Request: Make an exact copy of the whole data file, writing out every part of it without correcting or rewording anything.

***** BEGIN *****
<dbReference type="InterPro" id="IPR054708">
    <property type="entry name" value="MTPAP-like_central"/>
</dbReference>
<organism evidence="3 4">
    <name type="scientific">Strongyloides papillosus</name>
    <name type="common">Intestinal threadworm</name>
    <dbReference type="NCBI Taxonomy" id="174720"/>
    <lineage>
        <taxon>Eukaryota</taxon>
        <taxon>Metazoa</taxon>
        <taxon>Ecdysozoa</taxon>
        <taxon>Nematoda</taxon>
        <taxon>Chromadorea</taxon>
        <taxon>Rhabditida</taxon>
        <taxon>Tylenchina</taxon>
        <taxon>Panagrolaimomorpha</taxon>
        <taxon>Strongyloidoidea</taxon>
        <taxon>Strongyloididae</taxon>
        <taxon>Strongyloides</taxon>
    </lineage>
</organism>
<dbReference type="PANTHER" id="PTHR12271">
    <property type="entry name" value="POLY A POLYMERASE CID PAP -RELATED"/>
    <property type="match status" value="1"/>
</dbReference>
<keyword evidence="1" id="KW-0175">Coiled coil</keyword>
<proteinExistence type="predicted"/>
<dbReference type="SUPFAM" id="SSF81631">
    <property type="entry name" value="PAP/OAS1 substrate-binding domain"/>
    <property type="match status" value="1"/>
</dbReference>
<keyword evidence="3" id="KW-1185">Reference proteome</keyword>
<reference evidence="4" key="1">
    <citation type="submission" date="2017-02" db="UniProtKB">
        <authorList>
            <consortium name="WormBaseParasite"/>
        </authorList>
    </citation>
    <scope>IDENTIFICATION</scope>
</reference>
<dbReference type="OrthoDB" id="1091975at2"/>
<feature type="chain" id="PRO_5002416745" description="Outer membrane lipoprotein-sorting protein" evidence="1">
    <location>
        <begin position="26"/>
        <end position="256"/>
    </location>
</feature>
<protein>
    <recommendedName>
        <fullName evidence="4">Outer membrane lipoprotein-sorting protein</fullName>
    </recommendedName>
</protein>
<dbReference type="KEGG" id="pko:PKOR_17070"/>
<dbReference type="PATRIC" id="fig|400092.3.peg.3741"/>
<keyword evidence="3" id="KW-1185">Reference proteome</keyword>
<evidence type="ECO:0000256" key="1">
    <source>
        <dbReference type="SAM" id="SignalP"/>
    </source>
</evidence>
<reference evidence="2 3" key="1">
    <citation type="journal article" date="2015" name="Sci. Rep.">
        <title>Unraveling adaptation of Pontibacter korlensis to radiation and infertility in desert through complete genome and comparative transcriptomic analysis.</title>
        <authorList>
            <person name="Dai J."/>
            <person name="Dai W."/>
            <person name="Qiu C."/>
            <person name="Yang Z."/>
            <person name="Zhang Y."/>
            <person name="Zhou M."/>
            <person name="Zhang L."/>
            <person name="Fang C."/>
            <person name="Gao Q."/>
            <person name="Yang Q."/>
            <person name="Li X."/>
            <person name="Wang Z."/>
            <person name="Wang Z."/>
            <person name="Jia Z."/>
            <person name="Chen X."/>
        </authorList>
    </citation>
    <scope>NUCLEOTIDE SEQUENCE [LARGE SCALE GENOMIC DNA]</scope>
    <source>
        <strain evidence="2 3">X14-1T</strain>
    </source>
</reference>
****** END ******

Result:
<dbReference type="InterPro" id="IPR054708">
    <property type="entry name" value="MTPAP-like_central"/>
</dbReference>
<organism evidence="3 4">
    <name type="scientific">Strongyloides papillosus</name>
    <name type="common">Intestinal threadworm</name>
    <dbReference type="NCBI Taxonomy" id="174720"/>
    <lineage>
        <taxon>Eukaryota</taxon>
        <taxon>Metazoa</taxon>
        <taxon>Ecdysozoa</taxon>
        <taxon>Nematoda</taxon>
        <taxon>Chromadorea</taxon>
        <taxon>Rhabditida</taxon>
        <taxon>Tylenchina</taxon>
        <taxon>Panagrolaimomorpha</taxon>
        <taxon>Strongyloidoidea</taxon>
        <taxon>Strongyloididae</taxon>
        <taxon>Strongyloides</taxon>
    </lineage>
</organism>
<dbReference type="PANTHER" id="PTHR12271">
    <property type="entry name" value="POLY A POLYMERASE CID PAP -RELATED"/>
    <property type="match status" value="1"/>
</dbReference>
<keyword evidence="1" id="KW-0175">Coiled coil</keyword>
<proteinExistence type="predicted"/>
<dbReference type="SUPFAM" id="SSF81631">
    <property type="entry name" value="PAP/OAS1 substrate-binding domain"/>
    <property type="match status" value="1"/>
</dbReference>
<keyword evidence="3" id="KW-1185">Reference proteome</keyword>
<reference evidence="4" key="1">
    <citation type="submission" date="2017-02" db="UniProtKB">
        <authorList>
            <consortium name="WormBaseParasite"/>
        </authorList>
    </citation>
    <scope>IDENTIFICATION</scope>
</reference>
<dbReference type="OrthoDB" id="1091975at2"/>
<feature type="chain" id="PRO_5002416745" description="Outer membrane lipoprotein-sorting protein" evidence="1">
    <location>
        <begin position="26"/>
        <end position="256"/>
    </location>
</feature>
<protein>
    <recommendedName>
        <fullName evidence="4">Outer membrane lipoprotein-sorting protein</fullName>
    </recommendedName>
</protein>
<dbReference type="KEGG" id="pko:PKOR_17070"/>
<dbReference type="PATRIC" id="fig|400092.3.peg.3741"/>
<keyword evidence="3" id="KW-1185">Reference proteome</keyword>
<evidence type="ECO:0000256" key="1">
    <source>
        <dbReference type="SAM" id="SignalP"/>
    </source>
</evidence>
<reference evidence="2 3" key="1">
    <citation type="journal article" date="2015" name="Sci. Rep.">
        <title>Unraveling adaptation of Pontibacter korlensis to radiation and infertility in desert through complete genome and comparative transcriptomic analysis.</title>
        <authorList>
            <person name="Dai J."/>
            <person name="Dai W."/>
            <person name="Qiu C."/>
            <person name="Yang Z."/>
            <person name="Zhang Y."/>
            <person name="Zhou M."/>
            <person name="Zhang L."/>
            <person name="Fang C."/>
            <person name="Gao Q."/>
            <person name="Yang Q."/>
            <person name="Li X."/>
            <person name="Wang Z."/>
            <person name="Wang Z."/>
            <person name="Jia Z."/>
            <person name="Chen X."/>
        </authorList>
    </citation>
    <scope>NUCLEOTIDE SEQUENCE [LARGE SCALE GENOMIC DNA]</scope>
    <source>
        <strain evidence="2 3">X14-1T</strain>
    </source>
</reference>